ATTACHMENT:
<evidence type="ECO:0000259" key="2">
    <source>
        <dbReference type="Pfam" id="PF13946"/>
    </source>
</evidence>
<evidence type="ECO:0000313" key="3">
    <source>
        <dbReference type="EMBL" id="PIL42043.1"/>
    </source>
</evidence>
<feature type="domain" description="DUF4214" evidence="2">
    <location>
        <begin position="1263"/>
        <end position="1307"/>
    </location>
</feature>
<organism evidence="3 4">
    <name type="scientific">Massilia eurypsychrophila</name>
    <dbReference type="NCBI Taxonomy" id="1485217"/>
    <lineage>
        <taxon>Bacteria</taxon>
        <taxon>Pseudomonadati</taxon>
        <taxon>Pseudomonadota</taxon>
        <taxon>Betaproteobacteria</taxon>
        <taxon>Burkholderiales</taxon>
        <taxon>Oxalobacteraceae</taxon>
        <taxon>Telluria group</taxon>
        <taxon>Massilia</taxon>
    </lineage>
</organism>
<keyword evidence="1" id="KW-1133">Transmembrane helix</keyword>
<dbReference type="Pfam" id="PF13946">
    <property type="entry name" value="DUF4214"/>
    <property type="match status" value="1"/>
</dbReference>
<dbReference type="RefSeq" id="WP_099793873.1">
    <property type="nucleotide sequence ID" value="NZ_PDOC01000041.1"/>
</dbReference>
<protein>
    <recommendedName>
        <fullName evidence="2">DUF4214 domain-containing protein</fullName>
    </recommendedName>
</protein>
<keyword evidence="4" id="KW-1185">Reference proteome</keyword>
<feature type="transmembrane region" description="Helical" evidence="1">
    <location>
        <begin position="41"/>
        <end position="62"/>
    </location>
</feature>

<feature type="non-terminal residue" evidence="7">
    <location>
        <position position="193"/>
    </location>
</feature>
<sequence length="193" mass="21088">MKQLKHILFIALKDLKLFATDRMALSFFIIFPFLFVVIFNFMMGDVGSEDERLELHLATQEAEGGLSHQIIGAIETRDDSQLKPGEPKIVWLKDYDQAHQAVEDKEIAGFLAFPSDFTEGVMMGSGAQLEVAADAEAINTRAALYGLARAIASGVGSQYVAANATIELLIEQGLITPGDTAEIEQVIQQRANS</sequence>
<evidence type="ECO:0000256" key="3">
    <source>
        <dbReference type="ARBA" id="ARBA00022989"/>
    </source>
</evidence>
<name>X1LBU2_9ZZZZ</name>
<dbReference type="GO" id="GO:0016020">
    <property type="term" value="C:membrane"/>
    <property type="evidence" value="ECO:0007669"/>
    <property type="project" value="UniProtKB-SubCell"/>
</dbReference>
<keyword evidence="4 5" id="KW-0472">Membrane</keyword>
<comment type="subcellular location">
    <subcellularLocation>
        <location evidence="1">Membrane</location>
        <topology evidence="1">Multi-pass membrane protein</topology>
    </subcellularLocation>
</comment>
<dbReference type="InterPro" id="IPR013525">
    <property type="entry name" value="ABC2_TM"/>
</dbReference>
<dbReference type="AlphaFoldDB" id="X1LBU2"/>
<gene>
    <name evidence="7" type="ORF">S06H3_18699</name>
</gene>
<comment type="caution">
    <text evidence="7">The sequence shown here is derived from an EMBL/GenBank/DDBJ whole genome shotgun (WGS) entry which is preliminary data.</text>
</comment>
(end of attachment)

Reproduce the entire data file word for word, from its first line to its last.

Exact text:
<evidence type="ECO:0000259" key="2">
    <source>
        <dbReference type="Pfam" id="PF13946"/>
    </source>
</evidence>
<evidence type="ECO:0000313" key="3">
    <source>
        <dbReference type="EMBL" id="PIL42043.1"/>
    </source>
</evidence>
<feature type="domain" description="DUF4214" evidence="2">
    <location>
        <begin position="1263"/>
        <end position="1307"/>
    </location>
</feature>
<organism evidence="3 4">
    <name type="scientific">Massilia eurypsychrophila</name>
    <dbReference type="NCBI Taxonomy" id="1485217"/>
    <lineage>
        <taxon>Bacteria</taxon>
        <taxon>Pseudomonadati</taxon>
        <taxon>Pseudomonadota</taxon>
        <taxon>Betaproteobacteria</taxon>
        <taxon>Burkholderiales</taxon>
        <taxon>Oxalobacteraceae</taxon>
        <taxon>Telluria group</taxon>
        <taxon>Massilia</taxon>
    </lineage>
</organism>
<keyword evidence="1" id="KW-1133">Transmembrane helix</keyword>
<dbReference type="Pfam" id="PF13946">
    <property type="entry name" value="DUF4214"/>
    <property type="match status" value="1"/>
</dbReference>
<dbReference type="RefSeq" id="WP_099793873.1">
    <property type="nucleotide sequence ID" value="NZ_PDOC01000041.1"/>
</dbReference>
<protein>
    <recommendedName>
        <fullName evidence="2">DUF4214 domain-containing protein</fullName>
    </recommendedName>
</protein>
<keyword evidence="4" id="KW-1185">Reference proteome</keyword>
<feature type="transmembrane region" description="Helical" evidence="1">
    <location>
        <begin position="41"/>
        <end position="62"/>
    </location>
</feature>

<feature type="non-terminal residue" evidence="7">
    <location>
        <position position="193"/>
    </location>
</feature>
<sequence length="193" mass="21088">MKQLKHILFIALKDLKLFATDRMALSFFIIFPFLFVVIFNFMMGDVGSEDERLELHLATQEAEGGLSHQIIGAIETRDDSQLKPGEPKIVWLKDYDQAHQAVEDKEIAGFLAFPSDFTEGVMMGSGAQLEVAADAEAINTRAALYGLARAIASGVGSQYVAANATIELLIEQGLITPGDTAEIEQVIQQRANS</sequence>
<evidence type="ECO:0000256" key="3">
    <source>
        <dbReference type="ARBA" id="ARBA00022989"/>
    </source>
</evidence>
<name>X1LBU2_9ZZZZ</name>
<dbReference type="GO" id="GO:0016020">
    <property type="term" value="C:membrane"/>
    <property type="evidence" value="ECO:0007669"/>
    <property type="project" value="UniProtKB-SubCell"/>
</dbReference>
<keyword evidence="4 5" id="KW-0472">Membrane</keyword>
<comment type="subcellular location">
    <subcellularLocation>
        <location evidence="1">Membrane</location>
        <topology evidence="1">Multi-pass membrane protein</topology>
    </subcellularLocation>
</comment>
<dbReference type="InterPro" id="IPR013525">
    <property type="entry name" value="ABC2_TM"/>
</dbReference>
<dbReference type="AlphaFoldDB" id="X1LBU2"/>
<gene>
    <name evidence="7" type="ORF">S06H3_18699</name>
</gene>
<comment type="caution">
    <text evidence="7">The sequence shown here is derived from an EMBL/GenBank/DDBJ whole genome shotgun (WGS) entry which is preliminary data.</text>
</comment>